I did elect to mix the dough by hand for this as well, which gave it the desired texture, but some oversight by some or all of our team did result in the dough being far too salty for consumption. 

         This also led to a problem with the dough's ability to rise properly. 

If that was not bad enough, I broke my nails trying to scrape clean the topping off our sheet pan!

I do not imagine I shall ever desire to give another attempt to this particular recipe...

Monday, February 22, 2010

Baking Science & Theory wk6 Midterms

            We have made it to the interim of our class load for this course, and reached Midterms.
This was a wonderful opportunity to use the culmination of our skills learned to date.  In addition to the written exam, our team was tasked with a creating four products that would reflect each of the different baking subjects covered to date. 
Our menu included: Chocolate Chip and Walnut Cookies, Classic Poppyseed Bread, Yeast Rolls, the Foolproof Pie Dough, and a Pumpkin Pie with Brown Sugar-Walnut Topping filling.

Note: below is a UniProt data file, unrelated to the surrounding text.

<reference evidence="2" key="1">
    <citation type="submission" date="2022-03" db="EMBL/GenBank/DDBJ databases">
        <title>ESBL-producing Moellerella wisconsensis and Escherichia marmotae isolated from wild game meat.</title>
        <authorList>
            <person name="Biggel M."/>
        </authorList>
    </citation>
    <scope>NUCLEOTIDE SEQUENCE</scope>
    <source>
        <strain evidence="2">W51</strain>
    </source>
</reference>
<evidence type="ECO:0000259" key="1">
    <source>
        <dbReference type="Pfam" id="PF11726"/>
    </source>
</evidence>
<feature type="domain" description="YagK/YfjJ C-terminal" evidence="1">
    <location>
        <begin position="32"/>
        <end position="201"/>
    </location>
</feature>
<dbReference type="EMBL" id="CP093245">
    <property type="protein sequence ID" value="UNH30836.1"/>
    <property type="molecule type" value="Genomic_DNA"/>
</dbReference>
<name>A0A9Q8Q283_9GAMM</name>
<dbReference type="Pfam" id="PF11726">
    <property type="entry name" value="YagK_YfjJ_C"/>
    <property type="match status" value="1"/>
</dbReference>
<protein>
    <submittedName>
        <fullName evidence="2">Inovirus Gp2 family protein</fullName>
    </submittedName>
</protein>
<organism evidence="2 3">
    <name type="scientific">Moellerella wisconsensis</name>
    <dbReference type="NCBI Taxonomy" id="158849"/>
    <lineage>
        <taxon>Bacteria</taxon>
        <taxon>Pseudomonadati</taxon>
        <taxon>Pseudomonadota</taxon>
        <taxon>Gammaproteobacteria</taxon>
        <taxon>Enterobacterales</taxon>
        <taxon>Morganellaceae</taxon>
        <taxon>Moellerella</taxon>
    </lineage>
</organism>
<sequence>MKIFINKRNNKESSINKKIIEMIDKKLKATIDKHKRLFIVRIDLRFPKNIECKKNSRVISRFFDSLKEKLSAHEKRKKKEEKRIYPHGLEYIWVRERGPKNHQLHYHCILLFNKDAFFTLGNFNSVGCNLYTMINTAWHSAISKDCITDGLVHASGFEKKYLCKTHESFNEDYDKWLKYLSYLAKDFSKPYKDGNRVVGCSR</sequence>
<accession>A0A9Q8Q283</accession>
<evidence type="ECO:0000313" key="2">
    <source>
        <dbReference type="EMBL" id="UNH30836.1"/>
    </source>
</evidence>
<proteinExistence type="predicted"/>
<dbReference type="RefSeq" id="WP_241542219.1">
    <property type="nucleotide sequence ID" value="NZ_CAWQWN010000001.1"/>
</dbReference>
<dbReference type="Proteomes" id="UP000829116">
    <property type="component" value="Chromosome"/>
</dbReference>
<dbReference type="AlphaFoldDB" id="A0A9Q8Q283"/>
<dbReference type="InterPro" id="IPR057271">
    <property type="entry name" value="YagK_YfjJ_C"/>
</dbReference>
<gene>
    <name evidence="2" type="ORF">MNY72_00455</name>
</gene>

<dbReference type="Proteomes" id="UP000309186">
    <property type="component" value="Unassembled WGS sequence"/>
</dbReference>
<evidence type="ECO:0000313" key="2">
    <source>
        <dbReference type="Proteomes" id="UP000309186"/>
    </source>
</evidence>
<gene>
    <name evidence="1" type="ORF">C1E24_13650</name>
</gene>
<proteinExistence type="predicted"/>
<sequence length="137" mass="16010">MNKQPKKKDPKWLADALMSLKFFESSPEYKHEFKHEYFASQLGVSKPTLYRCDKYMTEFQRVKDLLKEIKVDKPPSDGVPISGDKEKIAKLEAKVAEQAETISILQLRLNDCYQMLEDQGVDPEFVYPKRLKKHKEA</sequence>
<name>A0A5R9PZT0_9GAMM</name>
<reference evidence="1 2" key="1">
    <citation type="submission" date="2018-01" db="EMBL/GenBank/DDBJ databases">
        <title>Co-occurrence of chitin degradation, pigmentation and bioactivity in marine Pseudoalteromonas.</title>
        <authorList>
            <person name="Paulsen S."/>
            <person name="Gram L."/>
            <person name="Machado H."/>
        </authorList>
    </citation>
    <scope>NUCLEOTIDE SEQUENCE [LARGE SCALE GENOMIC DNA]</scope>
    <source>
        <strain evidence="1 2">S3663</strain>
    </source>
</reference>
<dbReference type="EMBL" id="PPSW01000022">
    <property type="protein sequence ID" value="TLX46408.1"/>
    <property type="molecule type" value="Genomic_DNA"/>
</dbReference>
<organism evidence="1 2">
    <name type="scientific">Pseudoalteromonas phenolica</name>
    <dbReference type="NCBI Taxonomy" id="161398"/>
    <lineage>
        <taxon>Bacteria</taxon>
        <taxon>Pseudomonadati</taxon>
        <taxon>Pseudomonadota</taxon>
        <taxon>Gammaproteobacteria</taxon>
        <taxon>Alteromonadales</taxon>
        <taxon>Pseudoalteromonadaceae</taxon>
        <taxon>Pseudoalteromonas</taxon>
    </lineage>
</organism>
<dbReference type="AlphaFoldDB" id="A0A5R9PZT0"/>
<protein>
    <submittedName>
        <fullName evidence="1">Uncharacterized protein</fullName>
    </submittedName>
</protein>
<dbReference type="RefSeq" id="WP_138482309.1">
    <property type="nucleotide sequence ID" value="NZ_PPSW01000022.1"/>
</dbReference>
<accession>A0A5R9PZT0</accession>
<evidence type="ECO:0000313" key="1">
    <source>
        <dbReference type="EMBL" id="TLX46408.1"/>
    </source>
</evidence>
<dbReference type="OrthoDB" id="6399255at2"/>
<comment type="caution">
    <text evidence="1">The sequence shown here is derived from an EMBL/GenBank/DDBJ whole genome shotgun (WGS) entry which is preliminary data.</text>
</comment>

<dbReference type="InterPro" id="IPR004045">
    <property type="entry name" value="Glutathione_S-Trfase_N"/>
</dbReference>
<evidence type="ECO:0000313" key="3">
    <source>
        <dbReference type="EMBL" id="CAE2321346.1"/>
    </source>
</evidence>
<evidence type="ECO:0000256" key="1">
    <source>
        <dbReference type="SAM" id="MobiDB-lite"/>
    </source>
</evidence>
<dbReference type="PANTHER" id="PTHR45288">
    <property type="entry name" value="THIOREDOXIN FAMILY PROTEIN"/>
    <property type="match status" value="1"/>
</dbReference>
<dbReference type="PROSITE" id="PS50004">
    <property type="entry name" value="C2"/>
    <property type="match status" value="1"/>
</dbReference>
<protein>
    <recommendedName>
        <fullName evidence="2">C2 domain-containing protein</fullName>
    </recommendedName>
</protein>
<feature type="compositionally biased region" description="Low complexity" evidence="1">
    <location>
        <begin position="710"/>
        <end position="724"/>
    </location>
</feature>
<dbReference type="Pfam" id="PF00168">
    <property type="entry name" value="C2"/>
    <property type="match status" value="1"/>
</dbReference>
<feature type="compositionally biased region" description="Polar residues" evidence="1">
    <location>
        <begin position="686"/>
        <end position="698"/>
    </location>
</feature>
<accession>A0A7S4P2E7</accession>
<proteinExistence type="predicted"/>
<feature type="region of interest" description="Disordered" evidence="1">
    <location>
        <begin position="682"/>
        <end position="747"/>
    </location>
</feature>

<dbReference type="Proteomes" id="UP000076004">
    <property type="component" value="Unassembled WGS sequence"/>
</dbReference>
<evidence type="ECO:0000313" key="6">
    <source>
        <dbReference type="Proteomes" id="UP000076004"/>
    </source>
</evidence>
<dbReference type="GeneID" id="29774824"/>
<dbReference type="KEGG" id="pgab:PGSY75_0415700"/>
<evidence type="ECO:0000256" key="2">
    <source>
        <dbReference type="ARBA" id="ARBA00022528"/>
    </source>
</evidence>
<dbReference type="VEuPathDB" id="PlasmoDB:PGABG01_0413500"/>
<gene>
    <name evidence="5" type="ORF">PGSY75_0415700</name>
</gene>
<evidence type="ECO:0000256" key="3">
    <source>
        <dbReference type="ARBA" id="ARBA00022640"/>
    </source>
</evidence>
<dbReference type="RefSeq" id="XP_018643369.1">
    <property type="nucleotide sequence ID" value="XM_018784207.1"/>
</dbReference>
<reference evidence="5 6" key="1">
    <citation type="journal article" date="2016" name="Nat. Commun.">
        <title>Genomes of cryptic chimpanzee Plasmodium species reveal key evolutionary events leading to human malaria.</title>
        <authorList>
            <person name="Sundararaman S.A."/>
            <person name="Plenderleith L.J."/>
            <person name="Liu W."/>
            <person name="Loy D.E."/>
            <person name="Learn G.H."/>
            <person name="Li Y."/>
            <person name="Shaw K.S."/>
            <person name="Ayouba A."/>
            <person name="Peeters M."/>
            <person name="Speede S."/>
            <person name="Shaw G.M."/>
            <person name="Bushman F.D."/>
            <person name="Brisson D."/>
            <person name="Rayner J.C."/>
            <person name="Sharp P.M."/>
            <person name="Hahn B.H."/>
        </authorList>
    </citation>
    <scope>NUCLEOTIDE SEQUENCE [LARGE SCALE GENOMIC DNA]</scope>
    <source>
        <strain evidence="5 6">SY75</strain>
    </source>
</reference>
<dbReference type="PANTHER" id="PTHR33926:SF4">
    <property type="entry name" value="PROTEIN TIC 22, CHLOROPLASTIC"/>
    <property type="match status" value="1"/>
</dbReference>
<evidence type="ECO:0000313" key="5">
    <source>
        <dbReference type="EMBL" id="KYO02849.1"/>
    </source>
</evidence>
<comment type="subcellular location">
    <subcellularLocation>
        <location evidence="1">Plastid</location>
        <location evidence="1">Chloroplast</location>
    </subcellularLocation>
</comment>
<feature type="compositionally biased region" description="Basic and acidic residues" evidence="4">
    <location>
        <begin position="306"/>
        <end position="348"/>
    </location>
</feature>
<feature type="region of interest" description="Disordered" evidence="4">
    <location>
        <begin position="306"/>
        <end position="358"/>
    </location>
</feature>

I would really like to commend my team for this week. 
With the continued exception of the doneness of our Pumpkin Pie filling, all of our products were executed perfectly, cleanly, and in a swift, efficient manner!  We have learned how to work well together, and how to communicate the various tasks. 
Also, each team member stepped in to select tasks which played to our strengths.  We also helped and encouraged each other along the way, as well as helped to keep track of items baking, and reminders of previous critiques to improve our finished products.

The cookies looked nice, with a nice spread to them. They were critiqued to be a little light, and could have browned a bit longer. But, they were proclaimed to taste really good.
The Poppyseed Bread was by far my favorite product on this menu.  It was judged to look nice and have a good texture. 
I made the pie crust for our pie this week, and was able to get my crust into the pie pan on the first try this time.  I also gave the crust a fairly thin bottom for quick baking, and a strong fluted crust around the edge; which kept its shape and did not break upon slicing! I was also more practiced with this recipe's saturation factor, and was not caught off guard by the extra pliability to the pie dough.